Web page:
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Tuesday, May 13, 2014

Know the history, age etc of your Scotch - Part 1



 If you've ever been to a whisky distillery you have no doubt been told that your favourite tipple is made using three ingredients – barley, water and yeast. Although, if your tour guide had a knack for drama, he or she may have added a fourth one. Time.

Hundreds of years ago Scotch was a clear spirit, often flavoured with herbs and fruits and usually drank shortly after the distillation. But the influence of the oak casks used to store whisky didn't go unnoticed and eventually Scottish distillers started maturing their product to make it smoother and give it more flavour and aroma, making uisge beatha – the water of life - more enjoyable to drink. But it wasn't until the second decade of the 20th century when the maturation of Scotch was made mandatory for the whisky producers. The enforcement of the minimum age of initially two and eventually three years of ageing in oak casks was probably the single most important legal act in the history of whisky production and ensured that Scotch whisky sold around the world was of consistently high quality, helping to build a global brand for Scotland's national drink. A quick look at the spirits aisle in your local supermarket should convince you that this 100-years-old piece of legislation still benefits the industry today.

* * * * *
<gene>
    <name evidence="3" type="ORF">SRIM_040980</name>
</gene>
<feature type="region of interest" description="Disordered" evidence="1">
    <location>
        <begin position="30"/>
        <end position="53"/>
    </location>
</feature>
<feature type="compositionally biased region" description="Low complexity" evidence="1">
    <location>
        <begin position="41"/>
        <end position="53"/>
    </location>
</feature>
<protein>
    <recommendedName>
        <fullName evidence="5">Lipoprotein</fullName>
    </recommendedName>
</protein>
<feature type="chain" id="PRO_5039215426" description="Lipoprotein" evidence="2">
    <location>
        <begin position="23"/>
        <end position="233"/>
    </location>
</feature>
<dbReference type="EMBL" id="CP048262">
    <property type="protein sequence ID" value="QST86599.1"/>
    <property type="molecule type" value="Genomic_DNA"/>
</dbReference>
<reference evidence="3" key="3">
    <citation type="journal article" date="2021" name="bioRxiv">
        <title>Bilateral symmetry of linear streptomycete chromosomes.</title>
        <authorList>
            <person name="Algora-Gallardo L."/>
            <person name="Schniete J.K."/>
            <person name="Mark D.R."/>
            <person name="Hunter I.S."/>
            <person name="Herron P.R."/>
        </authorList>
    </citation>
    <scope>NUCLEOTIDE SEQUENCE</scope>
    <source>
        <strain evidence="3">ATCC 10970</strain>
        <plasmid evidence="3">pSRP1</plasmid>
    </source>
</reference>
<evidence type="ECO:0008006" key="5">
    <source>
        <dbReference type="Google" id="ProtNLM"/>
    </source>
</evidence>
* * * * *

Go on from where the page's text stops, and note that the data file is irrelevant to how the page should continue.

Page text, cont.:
So what's the importance of ageing and what's our take on it? This is a very broad subject, people devote scientific careers to better our understanding of the complex process of ageing whisky. Our next post will tell you all about it in detail.

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